Midnight Peepshow (2022) Review
Midnight Peepshow begins with an obviously drunk man staggering through the streets of London on Valentine’s Day. This is Graham White (Richard Cotton, The Living and the Dead, Unloved Ones) and he’s already had a very rough night that includes losing his wallet.
After getting some money and a couple of drinks from his friend Miles (Mark Hampton, World War Z, One More Shot) he sees a message from The Black Rabbit pop up on the man’s phone. He offers him a warning not to get involved with it, which Miles brushes off. He staggers back out into the night, buys some drugs, and stumbles deeper into the city’s seedier regions. There he sees an establishment whose neon sign reads Midnight Peepshow.
Written by Jake West and Airell Anthony Hayles, both of whom also have their own segments, and directed by Ludovica Musumeci (I Am, Through His Eyes) Graham’s interaction with this establishment and its proprietor Madame (Chiara D’Anna, Berberian Sound Studio, A Dice With Five Sides) forms the wraparound for the three stories he’ll see in its booths. And you can be sure that what he sees isn’t what he was expecting, the first hint of that being the questions the girl in the booth tosses at him.
The first story, “Personal Space” is from writer/director Airell Anthony Hayles (Heckle, They’re Outside). It’s the story of an unhappily married couple, Alice (Roisin Browne, The Host, The Peripheral) and David (David Wayman, The Ledge, Demon Baby) who have their Valentine’s Day interrupted by an intruder (Ocean Harris, Dirty Games, The Underdog).
This starts off in a way that had me thinking it would play out one of two ways. Then as things are revealed it goes somewhere totally different and ends on a fittingly nasty note. It’s much better than I expected based on his features that I’ve seen.
Anthony Edwards (Vampire of Soho, Zombie Spring Breakers) gives Midnight Peepshow its second segment “Fuck, Mary, Kill”. Helen (Miki Davis, Bloodstream, Surrounded) clad in a bridal gown, wakes up in what looks like an abandoned warehouse. There are three bound men, two from her past, one who seems to be a complete stranger in the room with her.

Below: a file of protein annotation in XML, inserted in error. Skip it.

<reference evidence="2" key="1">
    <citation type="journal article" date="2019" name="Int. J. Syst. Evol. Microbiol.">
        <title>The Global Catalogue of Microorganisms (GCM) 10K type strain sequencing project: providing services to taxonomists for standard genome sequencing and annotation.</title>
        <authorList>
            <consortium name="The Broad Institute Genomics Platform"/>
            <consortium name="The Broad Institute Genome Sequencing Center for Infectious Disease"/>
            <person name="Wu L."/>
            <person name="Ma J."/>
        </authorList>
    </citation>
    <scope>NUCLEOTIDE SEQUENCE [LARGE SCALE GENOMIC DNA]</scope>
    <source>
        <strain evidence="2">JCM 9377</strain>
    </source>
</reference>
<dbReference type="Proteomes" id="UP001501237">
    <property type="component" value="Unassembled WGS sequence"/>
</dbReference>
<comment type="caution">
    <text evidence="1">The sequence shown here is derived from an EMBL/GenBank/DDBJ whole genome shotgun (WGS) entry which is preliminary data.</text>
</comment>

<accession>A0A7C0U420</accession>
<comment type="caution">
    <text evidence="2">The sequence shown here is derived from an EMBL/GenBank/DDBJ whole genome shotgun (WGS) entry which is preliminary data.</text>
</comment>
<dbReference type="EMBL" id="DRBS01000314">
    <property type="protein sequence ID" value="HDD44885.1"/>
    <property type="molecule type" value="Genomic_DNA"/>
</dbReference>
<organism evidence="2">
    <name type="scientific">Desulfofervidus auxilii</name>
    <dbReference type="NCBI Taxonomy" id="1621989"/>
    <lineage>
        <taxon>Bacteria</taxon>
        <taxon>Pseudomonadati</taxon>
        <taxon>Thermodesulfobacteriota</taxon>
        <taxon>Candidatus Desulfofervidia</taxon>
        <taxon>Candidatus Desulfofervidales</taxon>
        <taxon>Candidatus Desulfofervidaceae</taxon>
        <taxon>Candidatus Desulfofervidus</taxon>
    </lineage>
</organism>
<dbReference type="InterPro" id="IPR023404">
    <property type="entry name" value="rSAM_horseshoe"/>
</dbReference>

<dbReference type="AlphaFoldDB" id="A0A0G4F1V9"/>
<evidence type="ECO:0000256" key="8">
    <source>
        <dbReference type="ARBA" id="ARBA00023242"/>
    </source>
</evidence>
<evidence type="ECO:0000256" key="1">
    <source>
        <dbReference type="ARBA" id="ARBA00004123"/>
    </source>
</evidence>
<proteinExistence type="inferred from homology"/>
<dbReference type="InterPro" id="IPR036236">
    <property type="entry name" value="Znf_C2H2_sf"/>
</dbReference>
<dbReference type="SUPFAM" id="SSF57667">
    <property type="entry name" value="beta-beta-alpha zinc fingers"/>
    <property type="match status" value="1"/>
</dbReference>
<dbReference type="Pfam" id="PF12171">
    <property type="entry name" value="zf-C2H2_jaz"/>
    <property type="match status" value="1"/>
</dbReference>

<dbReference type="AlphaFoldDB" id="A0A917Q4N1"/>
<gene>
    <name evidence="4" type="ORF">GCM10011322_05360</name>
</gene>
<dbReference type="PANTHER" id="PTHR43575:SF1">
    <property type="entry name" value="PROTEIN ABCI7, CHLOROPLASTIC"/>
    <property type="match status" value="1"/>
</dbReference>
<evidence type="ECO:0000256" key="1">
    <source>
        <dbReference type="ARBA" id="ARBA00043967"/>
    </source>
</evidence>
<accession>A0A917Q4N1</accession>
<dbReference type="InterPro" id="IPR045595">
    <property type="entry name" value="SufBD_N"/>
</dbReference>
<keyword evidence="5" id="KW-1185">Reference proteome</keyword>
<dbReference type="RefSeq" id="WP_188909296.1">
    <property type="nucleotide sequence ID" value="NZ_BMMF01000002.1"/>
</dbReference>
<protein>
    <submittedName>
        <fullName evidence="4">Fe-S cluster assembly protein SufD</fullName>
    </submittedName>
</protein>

The voice of an unseen Games Master (Zach Galligan, Waxwork, Evil Little Things) tells them they’re going to play a game. And if Helen can’t decide which of the three men deserve each option, they’ll all die courtesy of the shock collars they’re wearing.
Think of this episode as The Dating Game if Jigsaw was the host, and you’ll have a good idea what to expect. Not being a fan of the Saw films, I wasn’t expecting much from this, and despite several moments of amusingly dark and nasty humour the format and lack of likeable characters left it my least favourite segment.
“The Black Rabbit” by Jake West (Mancunian Man: The Legendary Life of Cliff Twemlow, Evil Aliens) ties everything together as we find out how Graham’s wife Isabel (Sarah Diamond, Departure) got involved with The Black Rabbit and how it dragged them both down a rabbit hole. One that investment guru Graham may have helped dig.
While this segment is better than the one before it, it suffers from several plot developments that don’t make sense, and characters who act illogically even by horror movie standards. It does have some strong moments and striking visuals which help to distract from that. It also has a chainsaw, but unfortunately, the CGI results are more likely to provoke laughter than anything else.
The wraparound ends things on a somewhat disappointing note as well. It’s fairly predictable, and the camera shies away from showing the gore. In fact, that’s a valid criticism for Midnight Peepshow as a whole. It’s a film that revolves around the intersection of sex, violence, dark desires and how far people will go for a thrill. But it’s also a remarkably tame film in terms of what it puts on the screen. Everyone has sex with their clothes on, and violence tends to be off-screen or toned down, as if the filmmakers were embarrassed by the material and were backing away rather than embracing it.
Between that and neither of the other segments being able to match the impact of the opener, Midnight Peepshow ends up being too tame to really satisfy as an exploitation film and not well enough written to excel as mainstream horror. As a result, it ends up only being slightly above average rather than the standout it could have been.
Dark Star Pictures will release Midnight Peepshow to Digital Platforms on February 13th.